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In my java program i have used one final variable.We know that the value of any final variable is fixed and can't be changed.so why this particular program is working fine?Can anyone explain.

public static void main(String args[])
{
    int[] integerArray = { 1, 2, 3, 4, 5 };

    for (final int j : integerArray) {
    System.out.println(j);
    }
}
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marked as duplicate by The New Idiot, rgettman, gecco, john.k.doe, Phil Hannent May 11 '13 at 7:02

This question has been asked before and already has an answer. If those answers do not fully address your question, please ask a new question.

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8 Answers 8

up vote 3 down vote accepted

It's final within the body of the loop - but you're effectively declaring a different variable for each iteration of the loop.

It's as if you'd written this:

for (int i = 0; i < integerArray.length; i++) {
    final int j = integerArray[i];
    System.out.println(j);
}

Again, we have a "new" local variable called j on each iteration of the loop... but each of those variables never changes its value.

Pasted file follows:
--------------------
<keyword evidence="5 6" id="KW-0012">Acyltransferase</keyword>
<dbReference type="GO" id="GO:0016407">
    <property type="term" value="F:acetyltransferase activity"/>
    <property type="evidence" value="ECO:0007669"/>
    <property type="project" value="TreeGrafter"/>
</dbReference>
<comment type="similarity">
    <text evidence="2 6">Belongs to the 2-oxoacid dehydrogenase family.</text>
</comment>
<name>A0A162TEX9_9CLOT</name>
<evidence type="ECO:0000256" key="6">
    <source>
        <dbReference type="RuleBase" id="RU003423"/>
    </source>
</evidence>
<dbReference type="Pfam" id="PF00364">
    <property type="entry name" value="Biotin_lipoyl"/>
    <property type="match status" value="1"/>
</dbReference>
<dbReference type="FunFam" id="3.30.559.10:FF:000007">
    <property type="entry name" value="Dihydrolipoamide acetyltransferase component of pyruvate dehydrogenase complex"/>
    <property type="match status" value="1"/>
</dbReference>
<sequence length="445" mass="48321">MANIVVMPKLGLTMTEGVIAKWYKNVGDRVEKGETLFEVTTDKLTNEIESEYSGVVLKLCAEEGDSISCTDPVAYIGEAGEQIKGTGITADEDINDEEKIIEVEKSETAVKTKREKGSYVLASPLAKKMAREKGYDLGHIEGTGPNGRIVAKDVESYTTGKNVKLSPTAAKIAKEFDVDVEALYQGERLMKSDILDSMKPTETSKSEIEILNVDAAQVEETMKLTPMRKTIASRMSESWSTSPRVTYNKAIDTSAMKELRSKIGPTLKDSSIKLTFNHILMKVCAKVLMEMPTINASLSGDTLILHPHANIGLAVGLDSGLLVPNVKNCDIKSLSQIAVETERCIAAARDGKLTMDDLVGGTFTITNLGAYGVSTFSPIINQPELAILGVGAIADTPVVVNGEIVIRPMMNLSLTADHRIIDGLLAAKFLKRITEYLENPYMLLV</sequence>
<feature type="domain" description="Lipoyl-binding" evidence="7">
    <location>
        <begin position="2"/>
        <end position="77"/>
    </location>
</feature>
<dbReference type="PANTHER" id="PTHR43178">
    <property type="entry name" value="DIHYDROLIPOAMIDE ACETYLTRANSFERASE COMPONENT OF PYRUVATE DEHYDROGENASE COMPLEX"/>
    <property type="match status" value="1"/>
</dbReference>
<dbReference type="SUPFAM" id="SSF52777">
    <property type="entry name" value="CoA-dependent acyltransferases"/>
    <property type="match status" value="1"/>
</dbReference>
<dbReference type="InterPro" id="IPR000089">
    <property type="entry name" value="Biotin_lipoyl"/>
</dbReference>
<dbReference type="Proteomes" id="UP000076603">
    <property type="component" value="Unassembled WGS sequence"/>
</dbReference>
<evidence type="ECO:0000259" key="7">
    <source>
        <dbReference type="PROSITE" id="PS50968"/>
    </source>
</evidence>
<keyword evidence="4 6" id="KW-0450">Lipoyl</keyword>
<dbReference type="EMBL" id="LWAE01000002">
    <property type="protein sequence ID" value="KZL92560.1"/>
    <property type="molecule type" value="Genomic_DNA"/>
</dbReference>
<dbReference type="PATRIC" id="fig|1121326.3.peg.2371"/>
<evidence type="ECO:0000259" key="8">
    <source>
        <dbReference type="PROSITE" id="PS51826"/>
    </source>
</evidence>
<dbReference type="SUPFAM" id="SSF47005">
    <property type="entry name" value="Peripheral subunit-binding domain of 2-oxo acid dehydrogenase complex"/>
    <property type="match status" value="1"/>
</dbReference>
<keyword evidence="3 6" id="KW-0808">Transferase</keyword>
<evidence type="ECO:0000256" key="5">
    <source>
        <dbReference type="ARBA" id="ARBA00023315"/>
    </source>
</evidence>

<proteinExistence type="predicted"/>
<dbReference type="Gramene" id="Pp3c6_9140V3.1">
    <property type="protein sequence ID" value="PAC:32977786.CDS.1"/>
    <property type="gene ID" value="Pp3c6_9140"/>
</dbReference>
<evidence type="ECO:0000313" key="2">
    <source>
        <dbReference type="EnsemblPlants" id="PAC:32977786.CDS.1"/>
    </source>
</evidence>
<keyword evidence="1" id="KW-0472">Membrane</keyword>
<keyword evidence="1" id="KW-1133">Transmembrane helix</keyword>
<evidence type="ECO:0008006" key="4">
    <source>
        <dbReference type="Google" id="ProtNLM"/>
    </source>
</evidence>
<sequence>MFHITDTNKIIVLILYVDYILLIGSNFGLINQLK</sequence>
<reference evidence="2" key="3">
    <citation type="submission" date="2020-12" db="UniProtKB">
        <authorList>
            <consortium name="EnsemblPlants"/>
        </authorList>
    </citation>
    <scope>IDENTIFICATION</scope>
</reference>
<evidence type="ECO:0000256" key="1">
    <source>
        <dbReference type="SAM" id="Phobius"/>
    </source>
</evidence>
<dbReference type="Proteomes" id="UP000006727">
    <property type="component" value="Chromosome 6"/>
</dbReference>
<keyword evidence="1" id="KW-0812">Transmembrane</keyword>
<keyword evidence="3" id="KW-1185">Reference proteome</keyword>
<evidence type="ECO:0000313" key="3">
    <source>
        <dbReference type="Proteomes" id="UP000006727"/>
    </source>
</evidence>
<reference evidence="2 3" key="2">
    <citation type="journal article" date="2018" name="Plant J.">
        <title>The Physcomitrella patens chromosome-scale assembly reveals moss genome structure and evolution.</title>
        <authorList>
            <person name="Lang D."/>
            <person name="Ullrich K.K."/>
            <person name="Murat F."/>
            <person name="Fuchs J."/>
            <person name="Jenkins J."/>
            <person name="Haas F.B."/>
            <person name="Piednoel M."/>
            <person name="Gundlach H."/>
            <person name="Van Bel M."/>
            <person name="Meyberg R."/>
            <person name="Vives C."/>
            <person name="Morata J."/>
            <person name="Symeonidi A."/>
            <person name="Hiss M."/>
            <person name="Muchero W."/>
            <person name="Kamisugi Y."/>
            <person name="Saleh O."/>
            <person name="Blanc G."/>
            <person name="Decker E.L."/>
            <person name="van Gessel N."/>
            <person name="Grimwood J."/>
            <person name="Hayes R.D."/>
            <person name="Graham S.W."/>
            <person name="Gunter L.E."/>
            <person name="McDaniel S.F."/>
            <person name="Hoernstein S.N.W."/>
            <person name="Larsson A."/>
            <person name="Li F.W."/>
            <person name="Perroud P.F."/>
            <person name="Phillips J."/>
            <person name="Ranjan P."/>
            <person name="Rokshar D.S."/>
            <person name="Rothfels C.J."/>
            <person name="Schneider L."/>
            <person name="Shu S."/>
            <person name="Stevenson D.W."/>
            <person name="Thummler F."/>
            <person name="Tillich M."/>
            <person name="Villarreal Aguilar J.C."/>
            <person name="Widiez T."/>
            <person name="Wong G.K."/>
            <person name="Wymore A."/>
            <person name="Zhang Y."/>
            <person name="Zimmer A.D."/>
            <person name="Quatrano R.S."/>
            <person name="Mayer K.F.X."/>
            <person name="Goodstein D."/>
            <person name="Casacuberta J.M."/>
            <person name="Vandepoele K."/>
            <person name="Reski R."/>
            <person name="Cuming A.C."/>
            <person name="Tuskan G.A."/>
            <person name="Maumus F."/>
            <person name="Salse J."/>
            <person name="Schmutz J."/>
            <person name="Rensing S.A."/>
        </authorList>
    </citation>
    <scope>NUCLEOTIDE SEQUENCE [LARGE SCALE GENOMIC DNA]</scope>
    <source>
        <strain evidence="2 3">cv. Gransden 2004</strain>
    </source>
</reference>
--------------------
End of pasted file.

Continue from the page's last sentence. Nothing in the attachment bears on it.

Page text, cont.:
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You are iterating through the array and printing the values, but you are not attempting to change that final int j during the iteration.

A new final int j is defined at every step of the iteration. You are not overriding the value in an existing final reference.

Doing something like:

 for (final int j : integerArray) {
    j = 5; // this is a direct override, you won't be able to do this.
    System.out.println(j);
 }
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Because in the for-loop j is declared as int j. Which means for every iteration, a new j will be created and its scope is the for-loop.

Now each j is initialized only once, which adheres to final keyword. Now the below code generates compilation error

  for (final int j : integerArray) {
        System.out.println(j);
        j=0; // error, j is getting initialized twice in for-loop context
   }
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Your enhanced for loop is equivalent to this:

for (int index = 0; index < integerArray.length; index++) {
  final int j = integerArray[index];
  System.out.println(j);
}

As you can see, there is no contradiction here.

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The actual effective code is something like this :

for (for j=0;j < integerArray.length ; j++ )
{
    final int i = integerArray(j); // declaring final i for each iteration
    System.out.println(i);

}
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For each iteration, you are declaring a new final variable. It works fine because you are not changing that variable.

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On each iteration it declares new variable. So this is not strange behaviour.

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You are declaring final int j which is in foreach loop.For Each iteration variable j is getting declared and initialized.So your program is working fine without errors!!

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